Carting drugs in suitcases across international borders, moving buyers to throw off customs and shifting the travel routes of parcels.
If it sounds like a scene out of the Oscar-winning film Dallas Buyers Club, you would be right.
Inspired by the movie that charts the true story of Ron Woodroof who smuggled unapproved drugs into the US to treat Aids during the 1980s, executive director of Indonesia Aids Coalition (IAC) Aditya Wardhana started his own buyers club in July last year in a direct challenge to the country's lack of affordable and up-to-date medication for hepatitis C.
From a small office in Jakarta he and his colleagues Bani Risset and Putri Sindi have helped 66 people access the newest combinations of drugs.
Were they to buy them in Indonesia a 12-week treatment programme with the patent version of the newest drug combinations costs up to US$94,000.
Through the buyers club, people can access the generic version from India for US$695 to US$970.
But getting the drugs isn't easy. "We work in the grey area," Aditya told AAP.
They aren't breaking the law as all medication is for personal use and not sold at a profit, he added.
Nevertheless pharmaceutical companies aren't pleased the drugs are making their way into Indonesia through back channels, so shipments are sometimes stopped or seized by customs.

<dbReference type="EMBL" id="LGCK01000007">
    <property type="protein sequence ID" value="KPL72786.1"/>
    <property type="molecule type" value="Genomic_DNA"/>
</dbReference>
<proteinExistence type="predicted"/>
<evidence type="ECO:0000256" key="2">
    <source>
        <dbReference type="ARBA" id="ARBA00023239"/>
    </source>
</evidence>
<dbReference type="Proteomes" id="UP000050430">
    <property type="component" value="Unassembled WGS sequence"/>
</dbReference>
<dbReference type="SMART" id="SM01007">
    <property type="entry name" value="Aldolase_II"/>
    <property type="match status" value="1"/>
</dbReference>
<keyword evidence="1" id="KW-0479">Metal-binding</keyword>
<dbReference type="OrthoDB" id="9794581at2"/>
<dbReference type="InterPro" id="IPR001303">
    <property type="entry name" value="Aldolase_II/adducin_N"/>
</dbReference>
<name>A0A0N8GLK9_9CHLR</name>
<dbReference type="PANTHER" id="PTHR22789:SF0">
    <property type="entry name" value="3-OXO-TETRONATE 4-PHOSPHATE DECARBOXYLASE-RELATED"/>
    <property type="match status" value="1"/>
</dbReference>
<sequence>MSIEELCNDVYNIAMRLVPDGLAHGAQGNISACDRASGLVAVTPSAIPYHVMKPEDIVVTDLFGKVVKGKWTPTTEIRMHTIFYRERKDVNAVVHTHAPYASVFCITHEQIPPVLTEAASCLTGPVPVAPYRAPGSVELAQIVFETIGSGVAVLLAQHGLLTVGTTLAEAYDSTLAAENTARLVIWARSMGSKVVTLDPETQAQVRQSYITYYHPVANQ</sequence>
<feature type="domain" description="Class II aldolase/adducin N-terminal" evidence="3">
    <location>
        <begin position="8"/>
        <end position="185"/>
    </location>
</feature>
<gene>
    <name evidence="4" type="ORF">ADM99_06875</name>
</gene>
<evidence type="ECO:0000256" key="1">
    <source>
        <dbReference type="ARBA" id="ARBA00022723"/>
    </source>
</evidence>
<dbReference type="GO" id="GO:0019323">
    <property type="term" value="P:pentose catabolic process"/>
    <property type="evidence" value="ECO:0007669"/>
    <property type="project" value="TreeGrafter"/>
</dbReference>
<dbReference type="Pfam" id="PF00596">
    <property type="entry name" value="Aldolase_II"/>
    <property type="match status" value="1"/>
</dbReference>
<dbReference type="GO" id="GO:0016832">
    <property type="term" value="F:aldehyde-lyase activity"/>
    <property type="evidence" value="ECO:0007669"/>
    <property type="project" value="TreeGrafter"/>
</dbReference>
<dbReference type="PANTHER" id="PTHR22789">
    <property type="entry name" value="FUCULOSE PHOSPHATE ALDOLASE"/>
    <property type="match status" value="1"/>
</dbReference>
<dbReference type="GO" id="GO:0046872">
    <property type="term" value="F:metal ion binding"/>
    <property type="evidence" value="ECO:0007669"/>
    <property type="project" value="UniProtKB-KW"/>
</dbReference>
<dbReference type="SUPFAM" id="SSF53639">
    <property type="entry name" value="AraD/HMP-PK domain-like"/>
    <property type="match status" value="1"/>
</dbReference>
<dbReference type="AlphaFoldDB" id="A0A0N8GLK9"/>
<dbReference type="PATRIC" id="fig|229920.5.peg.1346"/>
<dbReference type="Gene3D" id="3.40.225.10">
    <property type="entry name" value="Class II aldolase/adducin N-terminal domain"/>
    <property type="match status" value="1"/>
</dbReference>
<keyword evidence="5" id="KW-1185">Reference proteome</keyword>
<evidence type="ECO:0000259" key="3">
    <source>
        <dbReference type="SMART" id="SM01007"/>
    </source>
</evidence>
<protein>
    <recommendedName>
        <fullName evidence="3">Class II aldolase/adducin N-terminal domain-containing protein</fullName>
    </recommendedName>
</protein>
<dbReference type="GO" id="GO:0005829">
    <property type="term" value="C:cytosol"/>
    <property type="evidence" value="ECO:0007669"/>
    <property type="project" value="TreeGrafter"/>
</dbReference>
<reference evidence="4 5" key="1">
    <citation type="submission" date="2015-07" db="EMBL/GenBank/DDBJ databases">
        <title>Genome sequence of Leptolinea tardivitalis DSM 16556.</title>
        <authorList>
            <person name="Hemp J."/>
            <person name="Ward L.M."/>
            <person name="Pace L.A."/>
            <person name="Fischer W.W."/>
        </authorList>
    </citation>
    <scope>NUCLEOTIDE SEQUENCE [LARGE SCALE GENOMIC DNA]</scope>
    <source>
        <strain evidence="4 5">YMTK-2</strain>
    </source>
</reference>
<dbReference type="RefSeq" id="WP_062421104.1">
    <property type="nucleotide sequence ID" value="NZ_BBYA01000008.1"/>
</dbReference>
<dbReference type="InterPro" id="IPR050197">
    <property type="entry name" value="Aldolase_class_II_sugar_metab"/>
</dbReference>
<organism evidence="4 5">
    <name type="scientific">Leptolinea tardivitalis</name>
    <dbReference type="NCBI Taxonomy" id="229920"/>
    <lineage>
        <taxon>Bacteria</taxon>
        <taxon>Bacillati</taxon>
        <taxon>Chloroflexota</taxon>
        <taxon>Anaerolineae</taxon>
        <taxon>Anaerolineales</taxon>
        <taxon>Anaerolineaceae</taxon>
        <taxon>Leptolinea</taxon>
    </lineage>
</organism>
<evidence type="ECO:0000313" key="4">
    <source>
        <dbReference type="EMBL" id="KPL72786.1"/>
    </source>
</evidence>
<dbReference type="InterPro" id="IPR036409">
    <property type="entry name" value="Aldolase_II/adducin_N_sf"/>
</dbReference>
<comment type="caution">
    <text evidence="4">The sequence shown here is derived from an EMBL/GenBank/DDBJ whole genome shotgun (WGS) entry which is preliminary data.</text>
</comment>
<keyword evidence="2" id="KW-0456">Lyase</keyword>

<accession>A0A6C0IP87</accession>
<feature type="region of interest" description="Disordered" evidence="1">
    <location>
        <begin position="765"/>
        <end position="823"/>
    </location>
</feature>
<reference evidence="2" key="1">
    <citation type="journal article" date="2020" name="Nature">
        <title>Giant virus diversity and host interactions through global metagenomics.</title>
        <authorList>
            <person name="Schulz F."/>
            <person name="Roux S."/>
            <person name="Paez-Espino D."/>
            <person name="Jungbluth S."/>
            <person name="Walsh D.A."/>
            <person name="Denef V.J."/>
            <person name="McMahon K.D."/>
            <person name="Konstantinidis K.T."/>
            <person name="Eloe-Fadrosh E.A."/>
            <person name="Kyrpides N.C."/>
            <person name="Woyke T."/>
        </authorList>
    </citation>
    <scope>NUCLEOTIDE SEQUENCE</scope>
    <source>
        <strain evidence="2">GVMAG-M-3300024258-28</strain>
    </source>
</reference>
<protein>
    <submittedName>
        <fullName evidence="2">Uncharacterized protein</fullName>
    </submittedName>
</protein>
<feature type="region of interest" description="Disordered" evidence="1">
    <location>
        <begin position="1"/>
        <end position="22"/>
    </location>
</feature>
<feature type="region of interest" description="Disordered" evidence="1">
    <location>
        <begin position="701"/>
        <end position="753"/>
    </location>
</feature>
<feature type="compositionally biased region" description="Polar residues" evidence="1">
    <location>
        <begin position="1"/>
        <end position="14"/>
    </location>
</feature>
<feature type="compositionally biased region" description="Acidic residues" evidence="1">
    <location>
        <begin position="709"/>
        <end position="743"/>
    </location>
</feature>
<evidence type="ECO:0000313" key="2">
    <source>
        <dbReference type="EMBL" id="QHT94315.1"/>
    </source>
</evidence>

To get around this, Aditya has to travel to India sometimes. "You cannot imagine that sometimes I bring around 40 bottles in my suitcase to Indonesia. Hopefully we never get caught by Indonesian customs."
They time flights in order to be as discrete as possible and shift package routes through third countries, such as Dubai and Thailand.
"Sometimes our initiative is being shut down for maybe a month or two weeks and needs to be moved from one city in India to another."
Around three million Indonesians have hepatitis C and only an old combination of medical treatment is available at the capital's main hospital.
Health Ministry's Director for infection disease prevention, Wiendra Waworuntu acknowledged how expensive medications were in Indonesia and said listing new treatment for hepatitis C was a priority for the National Insurance Scheme next year.
But Bani said it is not just hepatitis C medication that is a problem.
He has also been diagnosed with bipolar, with medication setting him back three million rupiah (approximately A$300). This, in a country where the World Bank estimates around 40 per cent of the population are clustered around the national poverty line - earning around 331,000 rupiah (A$33) per month.
"I'm doing everything to pay for the medication. I'm doing internet marketing ... IAC job. I need the money," Bani said.
"Just IAC (and the buyers club) has helped me. The Government has not helped me."
The Indonesian business competition watchdog, KPPU and the United Nations Development Programme (UNDP) are currently examining the barriers facing supply and affordability in the pharmaceutical industry.
As for the club, they are now being contacted by people with cancer and heart disease trying to gain access to affordable medicine.
"Our main aim is to open our Government's eyes to show them that many of the Indonesian people still need medicine," Aditya says. "We are replacing your role, your responsibility to provide access."